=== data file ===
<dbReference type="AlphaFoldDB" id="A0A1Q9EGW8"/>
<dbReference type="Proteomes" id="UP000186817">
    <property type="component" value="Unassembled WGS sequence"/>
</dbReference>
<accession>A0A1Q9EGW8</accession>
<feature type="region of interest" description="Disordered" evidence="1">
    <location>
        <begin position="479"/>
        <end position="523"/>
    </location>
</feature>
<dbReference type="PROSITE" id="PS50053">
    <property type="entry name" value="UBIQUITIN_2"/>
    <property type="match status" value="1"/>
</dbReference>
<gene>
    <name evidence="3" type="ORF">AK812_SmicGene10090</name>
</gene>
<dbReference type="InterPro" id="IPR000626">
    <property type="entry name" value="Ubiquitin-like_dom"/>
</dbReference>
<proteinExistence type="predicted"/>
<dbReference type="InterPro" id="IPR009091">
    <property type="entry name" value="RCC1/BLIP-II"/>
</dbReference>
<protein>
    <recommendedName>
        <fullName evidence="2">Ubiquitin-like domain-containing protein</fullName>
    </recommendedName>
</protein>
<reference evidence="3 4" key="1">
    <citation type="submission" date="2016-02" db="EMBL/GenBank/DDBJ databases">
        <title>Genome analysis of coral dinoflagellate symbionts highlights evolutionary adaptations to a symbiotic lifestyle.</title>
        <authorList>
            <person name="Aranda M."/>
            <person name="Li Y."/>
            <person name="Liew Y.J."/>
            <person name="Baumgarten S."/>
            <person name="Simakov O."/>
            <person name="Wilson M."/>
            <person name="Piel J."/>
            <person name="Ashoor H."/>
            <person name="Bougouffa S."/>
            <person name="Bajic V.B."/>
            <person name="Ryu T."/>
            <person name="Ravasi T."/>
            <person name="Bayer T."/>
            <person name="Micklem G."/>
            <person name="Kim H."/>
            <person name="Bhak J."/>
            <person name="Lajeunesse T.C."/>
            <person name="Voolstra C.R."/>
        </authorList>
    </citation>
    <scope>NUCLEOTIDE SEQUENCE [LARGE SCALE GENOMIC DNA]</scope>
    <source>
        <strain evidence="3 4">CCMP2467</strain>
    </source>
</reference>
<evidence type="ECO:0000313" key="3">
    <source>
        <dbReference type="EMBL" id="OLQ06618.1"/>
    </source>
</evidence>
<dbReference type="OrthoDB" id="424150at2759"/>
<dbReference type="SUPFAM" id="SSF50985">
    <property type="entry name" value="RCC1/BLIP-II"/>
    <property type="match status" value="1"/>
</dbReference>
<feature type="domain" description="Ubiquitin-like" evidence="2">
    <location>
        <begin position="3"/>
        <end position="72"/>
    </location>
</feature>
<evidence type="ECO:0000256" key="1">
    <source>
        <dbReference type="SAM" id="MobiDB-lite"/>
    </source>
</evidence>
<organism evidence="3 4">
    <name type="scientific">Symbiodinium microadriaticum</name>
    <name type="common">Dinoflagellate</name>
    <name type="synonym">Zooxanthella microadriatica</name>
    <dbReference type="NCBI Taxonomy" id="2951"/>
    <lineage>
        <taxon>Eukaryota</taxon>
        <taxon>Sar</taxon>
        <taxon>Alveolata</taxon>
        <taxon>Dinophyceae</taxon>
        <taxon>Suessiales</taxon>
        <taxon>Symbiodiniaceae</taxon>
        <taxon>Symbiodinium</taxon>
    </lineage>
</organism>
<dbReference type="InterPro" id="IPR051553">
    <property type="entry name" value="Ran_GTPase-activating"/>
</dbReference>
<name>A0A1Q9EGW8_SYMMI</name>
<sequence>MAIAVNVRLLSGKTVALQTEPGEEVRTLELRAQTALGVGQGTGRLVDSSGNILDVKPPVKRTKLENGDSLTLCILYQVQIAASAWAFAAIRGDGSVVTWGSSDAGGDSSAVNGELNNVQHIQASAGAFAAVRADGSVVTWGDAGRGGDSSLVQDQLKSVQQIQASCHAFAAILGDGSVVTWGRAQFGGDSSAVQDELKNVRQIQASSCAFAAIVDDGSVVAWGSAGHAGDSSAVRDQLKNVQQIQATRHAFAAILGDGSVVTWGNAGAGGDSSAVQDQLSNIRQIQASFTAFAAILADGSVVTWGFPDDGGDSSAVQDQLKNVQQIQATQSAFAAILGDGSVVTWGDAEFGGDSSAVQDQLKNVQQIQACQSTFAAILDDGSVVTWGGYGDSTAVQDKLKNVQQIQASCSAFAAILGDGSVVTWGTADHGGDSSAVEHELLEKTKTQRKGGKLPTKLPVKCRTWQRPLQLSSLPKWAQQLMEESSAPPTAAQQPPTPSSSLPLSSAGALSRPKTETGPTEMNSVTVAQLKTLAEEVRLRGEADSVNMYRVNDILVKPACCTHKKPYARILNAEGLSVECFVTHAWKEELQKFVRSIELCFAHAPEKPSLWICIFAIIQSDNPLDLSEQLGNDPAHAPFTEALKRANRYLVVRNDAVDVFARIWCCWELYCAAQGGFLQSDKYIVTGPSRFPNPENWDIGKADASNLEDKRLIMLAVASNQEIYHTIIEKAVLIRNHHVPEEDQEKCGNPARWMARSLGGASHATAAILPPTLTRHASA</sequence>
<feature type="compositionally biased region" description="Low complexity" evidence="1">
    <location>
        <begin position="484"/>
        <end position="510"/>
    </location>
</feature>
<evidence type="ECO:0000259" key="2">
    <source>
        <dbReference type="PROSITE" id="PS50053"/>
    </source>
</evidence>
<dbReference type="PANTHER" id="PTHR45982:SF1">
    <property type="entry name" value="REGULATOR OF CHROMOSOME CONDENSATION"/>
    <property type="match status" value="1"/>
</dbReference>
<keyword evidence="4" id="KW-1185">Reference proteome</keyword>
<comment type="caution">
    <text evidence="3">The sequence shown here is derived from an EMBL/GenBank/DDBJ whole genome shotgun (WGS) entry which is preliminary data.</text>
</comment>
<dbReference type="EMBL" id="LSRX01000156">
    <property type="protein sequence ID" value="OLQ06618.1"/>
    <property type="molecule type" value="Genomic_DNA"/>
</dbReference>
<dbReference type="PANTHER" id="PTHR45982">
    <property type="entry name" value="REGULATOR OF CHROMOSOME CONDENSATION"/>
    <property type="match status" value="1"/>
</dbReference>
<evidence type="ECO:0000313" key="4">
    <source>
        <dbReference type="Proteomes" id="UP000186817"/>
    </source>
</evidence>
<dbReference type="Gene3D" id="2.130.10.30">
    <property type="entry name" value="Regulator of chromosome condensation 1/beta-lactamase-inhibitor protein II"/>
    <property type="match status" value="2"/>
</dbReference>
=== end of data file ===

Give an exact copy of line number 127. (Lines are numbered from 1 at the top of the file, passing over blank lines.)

</dbReference>